With the new minimum energy efficiency standards coming in soon, more and more questions relating to EPCs are coming up for the Landlord Advice Team.
From April 1st 2018, landlords will not be allowed to rent out properties with an EPC rating of less than E, if they are required to have an EPC.
This is fine for many landlords but some properties may never be able to reach an E rating, no matter how much the landlord may want to.
Our member called this week to discuss a property with an F rating.
As a grade II listed building, the landlord was unsure as to whether the property was caught by the EPC legislation and concerned that it would not be able to meet the E rating standard if it could.
The landlord was keen to get an answer on these questions as his current tenants loved the property and he did not want to have to evict them in 2018 when the new legislation comes into force.
Firstly, we cleared up how he could retain the tenants after the legislation comes into force in 2018.
From April 1st 2018 the legislation is only triggered when a tenancy is granted, replaced or extended.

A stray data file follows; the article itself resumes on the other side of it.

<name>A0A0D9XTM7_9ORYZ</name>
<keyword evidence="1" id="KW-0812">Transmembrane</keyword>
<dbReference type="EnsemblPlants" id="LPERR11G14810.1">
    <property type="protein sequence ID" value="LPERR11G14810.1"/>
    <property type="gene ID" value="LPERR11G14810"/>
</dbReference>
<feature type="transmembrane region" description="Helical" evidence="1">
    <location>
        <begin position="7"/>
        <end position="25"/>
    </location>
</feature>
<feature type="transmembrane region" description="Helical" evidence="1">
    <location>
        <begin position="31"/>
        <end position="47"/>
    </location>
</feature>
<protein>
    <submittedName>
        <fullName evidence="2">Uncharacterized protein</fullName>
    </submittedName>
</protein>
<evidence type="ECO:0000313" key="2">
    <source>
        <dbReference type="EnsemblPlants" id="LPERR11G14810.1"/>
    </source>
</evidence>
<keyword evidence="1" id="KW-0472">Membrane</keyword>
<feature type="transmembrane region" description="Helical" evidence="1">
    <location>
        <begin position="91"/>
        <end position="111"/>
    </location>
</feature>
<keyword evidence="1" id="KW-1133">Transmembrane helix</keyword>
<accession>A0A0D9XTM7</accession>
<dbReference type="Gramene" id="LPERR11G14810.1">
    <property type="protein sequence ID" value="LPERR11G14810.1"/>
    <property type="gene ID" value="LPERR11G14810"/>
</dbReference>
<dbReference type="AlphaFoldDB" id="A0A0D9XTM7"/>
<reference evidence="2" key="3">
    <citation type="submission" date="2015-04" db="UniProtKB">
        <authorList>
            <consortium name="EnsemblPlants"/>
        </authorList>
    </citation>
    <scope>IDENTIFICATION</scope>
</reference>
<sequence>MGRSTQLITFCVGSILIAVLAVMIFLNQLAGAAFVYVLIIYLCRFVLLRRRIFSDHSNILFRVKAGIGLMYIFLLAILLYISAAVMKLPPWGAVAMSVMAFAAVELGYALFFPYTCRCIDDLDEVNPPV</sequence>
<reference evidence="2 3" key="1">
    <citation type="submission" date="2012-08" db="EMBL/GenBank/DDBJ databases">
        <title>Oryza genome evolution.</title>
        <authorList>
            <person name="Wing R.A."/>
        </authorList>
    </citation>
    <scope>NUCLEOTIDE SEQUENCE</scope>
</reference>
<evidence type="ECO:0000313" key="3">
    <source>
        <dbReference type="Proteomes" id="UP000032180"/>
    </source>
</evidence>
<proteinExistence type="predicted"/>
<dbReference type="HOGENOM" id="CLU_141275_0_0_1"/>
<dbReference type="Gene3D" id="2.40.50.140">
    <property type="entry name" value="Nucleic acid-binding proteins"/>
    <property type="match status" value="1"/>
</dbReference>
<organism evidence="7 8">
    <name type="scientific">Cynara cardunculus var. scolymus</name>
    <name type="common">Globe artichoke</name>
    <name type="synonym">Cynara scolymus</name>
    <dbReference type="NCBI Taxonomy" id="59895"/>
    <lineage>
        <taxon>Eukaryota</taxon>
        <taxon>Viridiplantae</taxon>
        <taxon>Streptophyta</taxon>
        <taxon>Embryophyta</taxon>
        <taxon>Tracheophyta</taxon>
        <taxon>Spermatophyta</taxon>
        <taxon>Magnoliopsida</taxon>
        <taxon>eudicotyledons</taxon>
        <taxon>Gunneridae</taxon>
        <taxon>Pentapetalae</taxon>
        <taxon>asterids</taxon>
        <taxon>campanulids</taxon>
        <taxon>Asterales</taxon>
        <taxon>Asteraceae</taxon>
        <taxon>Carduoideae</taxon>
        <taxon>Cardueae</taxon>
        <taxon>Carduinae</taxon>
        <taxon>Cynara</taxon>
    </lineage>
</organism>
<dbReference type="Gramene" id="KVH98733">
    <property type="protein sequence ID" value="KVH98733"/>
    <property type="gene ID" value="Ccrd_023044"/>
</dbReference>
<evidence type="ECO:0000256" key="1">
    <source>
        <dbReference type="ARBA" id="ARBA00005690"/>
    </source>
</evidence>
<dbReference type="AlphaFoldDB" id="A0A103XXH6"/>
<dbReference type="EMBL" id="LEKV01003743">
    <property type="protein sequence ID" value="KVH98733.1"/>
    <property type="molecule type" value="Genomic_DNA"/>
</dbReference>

As his tenants were already in the property and their statutory periodic tenancy was to start before April 1st next year, the landlord could simply leave that contract running and he would not be obliged to make any changes until 2020.
RLA members should be aware that unlike statutory periodic tenancies, contractual periodic continuations are part of the original tenancy and so not extensions or replacements to the original tenancy.
As such, any tenancy granted before April 1st 2018, using our 2017 AST, will not need to comply with the minimum energy efficiency standards until a new tenancy is granted.
Secondly, we dealt with the listed buildings query.
It is widely believed that all listed buildings are exempt from the EPC regulations, however the reality is it is very unclear due to the poor drafting of the legislation.
As our caller already had one he was best to assume that he did in fact require an EPC for this property. At least until the government clears up the confusion around this area.
Finally we looked at what would happen after 2020.
Luckily for the landlord he had bought the property back in 2009.
The EPC had been obtained at that point so it was set to expire in 2019. The legislation only requires you have an EPC when you let or sell the property.
As a result, it stands to reason that there is no need to get a new one until you have to offer a new contract.
The landlord could allow this EPC to expire in 2019, and simply not get a new one until his tenants left.
Of course, we also advised the landlord that as soon as his tenants did leave the property he should call us back to discuss what he needed to do next.
Rupinder Aujla, LAT manager said “It’s great that we could assist this member with their query. However, many landlords will not be able to fall back on this option if their properties are below and E rating and they should be planning ahead, like this member, for the implementation of this legislation.”